Just as the industrial revolutions of the previous centuries were enabled by novel technologies such as the spinning jenny, steam engine, and transistor, the tools and techniques for engineering biological machinery, known popularly as synthetic biology, may shepherd in the next great wave of innovations ranging from clean water and energy production to novel therapies for intractable diseases. While the idea of gene editing has been well-established in academic and research organizations for many decades, it is only recently that the tools to enable the design, high throughput screening and synthesis of highly accurate nucleic acid constructs, and breakthroughs such as the CRISPR-Cas9 system, have been made available to the broader industrial and startup community.
In early March, I had the privilege of attending a dinner hosted by SynBioBeta and the Singapore Economic Development Board to discuss the challenges and opportunities in this rapidly growing field. The dinner was a great opportunity to hear about the opportunities and indeed threats posed to established industries by synthetic biology, with contributions from organisations including GE, Apple, Dupont, GRAIL, Genentech and Theil Capital.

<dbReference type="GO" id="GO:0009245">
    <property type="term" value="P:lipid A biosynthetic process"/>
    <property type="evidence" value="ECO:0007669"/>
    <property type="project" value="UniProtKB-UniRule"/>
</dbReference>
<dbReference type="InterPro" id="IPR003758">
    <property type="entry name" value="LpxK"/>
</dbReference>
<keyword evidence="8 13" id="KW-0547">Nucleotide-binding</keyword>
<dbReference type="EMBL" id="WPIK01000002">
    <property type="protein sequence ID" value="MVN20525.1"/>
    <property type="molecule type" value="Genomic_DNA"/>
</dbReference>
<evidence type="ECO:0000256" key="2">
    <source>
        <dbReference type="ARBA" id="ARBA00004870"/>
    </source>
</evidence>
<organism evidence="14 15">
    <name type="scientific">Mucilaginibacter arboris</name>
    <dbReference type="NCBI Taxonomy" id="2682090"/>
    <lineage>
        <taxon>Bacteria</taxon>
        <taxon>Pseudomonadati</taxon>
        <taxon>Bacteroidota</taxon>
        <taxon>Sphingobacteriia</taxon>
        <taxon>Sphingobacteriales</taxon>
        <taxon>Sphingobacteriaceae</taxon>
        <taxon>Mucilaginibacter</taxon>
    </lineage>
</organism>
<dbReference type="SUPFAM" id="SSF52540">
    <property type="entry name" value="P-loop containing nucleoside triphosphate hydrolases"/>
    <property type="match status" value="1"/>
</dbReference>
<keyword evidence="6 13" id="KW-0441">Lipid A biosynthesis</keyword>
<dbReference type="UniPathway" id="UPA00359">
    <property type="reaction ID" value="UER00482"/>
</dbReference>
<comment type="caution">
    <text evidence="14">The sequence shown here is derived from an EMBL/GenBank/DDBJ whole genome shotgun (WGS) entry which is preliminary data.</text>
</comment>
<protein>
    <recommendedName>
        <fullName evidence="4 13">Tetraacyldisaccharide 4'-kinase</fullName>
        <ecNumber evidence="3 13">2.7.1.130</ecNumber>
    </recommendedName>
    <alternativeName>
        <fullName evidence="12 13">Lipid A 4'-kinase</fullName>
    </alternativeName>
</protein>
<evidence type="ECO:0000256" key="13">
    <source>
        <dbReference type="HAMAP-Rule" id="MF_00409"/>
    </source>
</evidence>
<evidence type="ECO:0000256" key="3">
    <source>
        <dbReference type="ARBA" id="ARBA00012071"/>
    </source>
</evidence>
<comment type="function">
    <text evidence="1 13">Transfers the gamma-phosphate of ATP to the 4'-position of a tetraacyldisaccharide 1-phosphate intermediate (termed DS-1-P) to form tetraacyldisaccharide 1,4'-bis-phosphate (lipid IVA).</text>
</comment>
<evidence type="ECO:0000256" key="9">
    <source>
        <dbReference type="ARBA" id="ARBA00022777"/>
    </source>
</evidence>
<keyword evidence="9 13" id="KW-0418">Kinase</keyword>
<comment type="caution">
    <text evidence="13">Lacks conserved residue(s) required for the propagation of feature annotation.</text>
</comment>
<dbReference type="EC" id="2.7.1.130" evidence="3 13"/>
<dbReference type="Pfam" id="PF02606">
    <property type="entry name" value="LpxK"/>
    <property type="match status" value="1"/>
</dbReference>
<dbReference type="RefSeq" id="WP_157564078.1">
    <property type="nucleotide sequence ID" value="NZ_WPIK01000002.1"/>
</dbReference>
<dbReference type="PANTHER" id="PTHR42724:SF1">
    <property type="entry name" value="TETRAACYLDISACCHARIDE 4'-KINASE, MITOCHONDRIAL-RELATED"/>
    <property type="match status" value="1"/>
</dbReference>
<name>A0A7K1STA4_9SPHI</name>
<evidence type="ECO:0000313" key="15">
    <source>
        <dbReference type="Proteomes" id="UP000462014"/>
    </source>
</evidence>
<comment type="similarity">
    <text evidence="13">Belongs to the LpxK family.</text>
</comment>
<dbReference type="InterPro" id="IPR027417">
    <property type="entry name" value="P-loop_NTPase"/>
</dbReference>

One of the highlights of the evening was a discussion around identifying “grand challenges” for the synthetic biology community to solve, where these novel technologies would provide clear technical and economic advantages over current practices. One recent example that came to mind that demonstrates the power of these novel gene editing techniques is the gene drive, which has the ability to transfer copies of modified genetic code onto subsequent generations of a host at a much higher frequency than Mendelian inheritance predicts. Gene drives have already been tested in the laboratory and shown promise in blocking mosquitoes from transmitting disease such as dengue, malaria, and Zika.
Of equal importance to the rapid development of new gene editing technologies is the debate over how these technologies should transition out of the lab and into the field in a socially and ecologically responsible manner. I’m looking forward to hearing about the exciting new approaches that the synthetic biology community is taking to deal with these grand challenges when companies, researchers and regulators present at upcoming events such as SB7.0 in Singapore in June. This is an exciting time for the field as new applications that we have yet to dream of will surely emerge in the coming years.